True, not-so-successful industrial experiments still abound but numbers like "Unspeakable," "Cult Without a Name" and "Firemass" are all top-notch Danzig efforts and their inclusion alone keeps Satan's Child, an album that opened the door for a third act that keep getting better, on my list of essential heavy metal recordings.

Slang - Def Leppard - 1996
Dwindling demand, no Mutt Lange and the height of the alternative era (as turns out the be the case for all the records on this post) undoubtedly left Def Leppard in an uncomfortable spot with Slang. This is a band I am damn near tired of defending as their recent original output is pap and I fear they've outlive their early-era cred (something they keep proving with shitty moves like Mirrorball). Much unlike their aged peers, Slang found Leppard experimenting with the dour mood and sound of the times and succeeding, with songs like "Truth?" and "Deliver Me" delivering a product that could more than compete with the radio-fodder churned out at the time. The entire album is full of more introspective and emotionally raw material than the band had ever produced and the lack of production gloss (plus the return of acoustic drums!) resulted in an adult album that didn't feel like oldies retread. Unfortunately, though, the hooks weren't there and the band tried to capture the Lange lightning in the bottle for the umpteenth time with their next outing, Euphoria, and have never again tried to do something new, opting instead to retread, rehash and, in my opinion, it's time they retire.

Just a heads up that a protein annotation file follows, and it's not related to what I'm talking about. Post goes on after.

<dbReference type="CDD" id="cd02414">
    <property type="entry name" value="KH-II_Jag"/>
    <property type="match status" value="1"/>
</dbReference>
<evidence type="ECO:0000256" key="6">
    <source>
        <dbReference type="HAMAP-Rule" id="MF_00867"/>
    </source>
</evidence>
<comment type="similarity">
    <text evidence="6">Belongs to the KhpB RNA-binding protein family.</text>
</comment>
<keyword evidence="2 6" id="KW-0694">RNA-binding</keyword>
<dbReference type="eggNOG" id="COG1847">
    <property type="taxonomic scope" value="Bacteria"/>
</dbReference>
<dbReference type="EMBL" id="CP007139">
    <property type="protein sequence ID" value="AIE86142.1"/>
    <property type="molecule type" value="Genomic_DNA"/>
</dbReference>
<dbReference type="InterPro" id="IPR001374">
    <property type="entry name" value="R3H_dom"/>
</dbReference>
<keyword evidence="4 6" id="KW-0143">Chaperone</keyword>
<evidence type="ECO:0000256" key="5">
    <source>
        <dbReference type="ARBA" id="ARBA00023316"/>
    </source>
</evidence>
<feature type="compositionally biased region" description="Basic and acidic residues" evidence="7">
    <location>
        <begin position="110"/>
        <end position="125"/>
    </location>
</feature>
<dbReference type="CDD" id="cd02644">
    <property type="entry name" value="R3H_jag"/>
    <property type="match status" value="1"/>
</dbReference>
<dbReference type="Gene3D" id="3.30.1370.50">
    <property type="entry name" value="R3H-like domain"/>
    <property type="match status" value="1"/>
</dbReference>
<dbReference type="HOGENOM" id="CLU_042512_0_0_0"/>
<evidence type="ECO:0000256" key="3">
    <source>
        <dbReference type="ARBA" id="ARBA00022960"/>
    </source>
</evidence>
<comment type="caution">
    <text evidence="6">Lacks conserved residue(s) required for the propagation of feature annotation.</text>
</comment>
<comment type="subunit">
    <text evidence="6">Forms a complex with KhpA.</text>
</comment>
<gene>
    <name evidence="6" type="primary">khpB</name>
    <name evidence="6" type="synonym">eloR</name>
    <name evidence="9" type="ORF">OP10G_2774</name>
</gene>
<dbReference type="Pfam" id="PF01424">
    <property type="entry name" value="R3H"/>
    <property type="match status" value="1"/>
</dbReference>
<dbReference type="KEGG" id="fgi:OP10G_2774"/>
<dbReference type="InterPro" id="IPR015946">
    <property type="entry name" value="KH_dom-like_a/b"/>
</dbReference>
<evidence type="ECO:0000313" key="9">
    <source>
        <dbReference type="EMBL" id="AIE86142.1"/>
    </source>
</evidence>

1. Very cool post! It made me think of all the different bands that began to morph their sounds to the shifting tide of metal. Sure, Metallica and Megadeth are stand-outs, and even Anthrax embraced a "modern" metal sound. Arguably, Slayer stayed on path. Sure they added some groove to their sound on Diabolus (an album I still like to this day), but it still sounded like Slayer, and despite the venom spewed by fair weather fans, their "new" sound was FAR from freakin' nu-metal.

    The 90s also had Entombed and Gorefest going more death 'n' roll, possibly taking notes from Kyuss or even Clutch perhaps? Grave went from harsh death metal to adding a bouncy "core" influence - differing from Slayer around the same time as Grave didn't even sound like the same band.

    My favorite 90's morph out of 'em all has to be Testament with their Demonic album. That album was (and is) hated by legions of their fans, but I absolutely love it. For a thrash band to take it a step further and put out a death metal album long after thrash and death metal was stifled by alternative and metalcore was a giant METAL finger to the musical shift. Plus, those songs on Demonic rock.

    Thanks for letting me spout off here. Your post got my wheels a-turning!

  2. Thanks for the reply - your opinion is always more than welcome here and you've out-substanced the original post!

    Slayer's Diabolus in Musica remains one of my absolute favorites from their entire catalogue and I never heard the aspect of the elements so many bitched about.

    Also agree Entombed's shift suited them well (and more or less became a permanent part of their sound).

    I have to confess to never having heard Testament's Demonic and will do what I can to put my hands on it this week.

    As usual, all the best!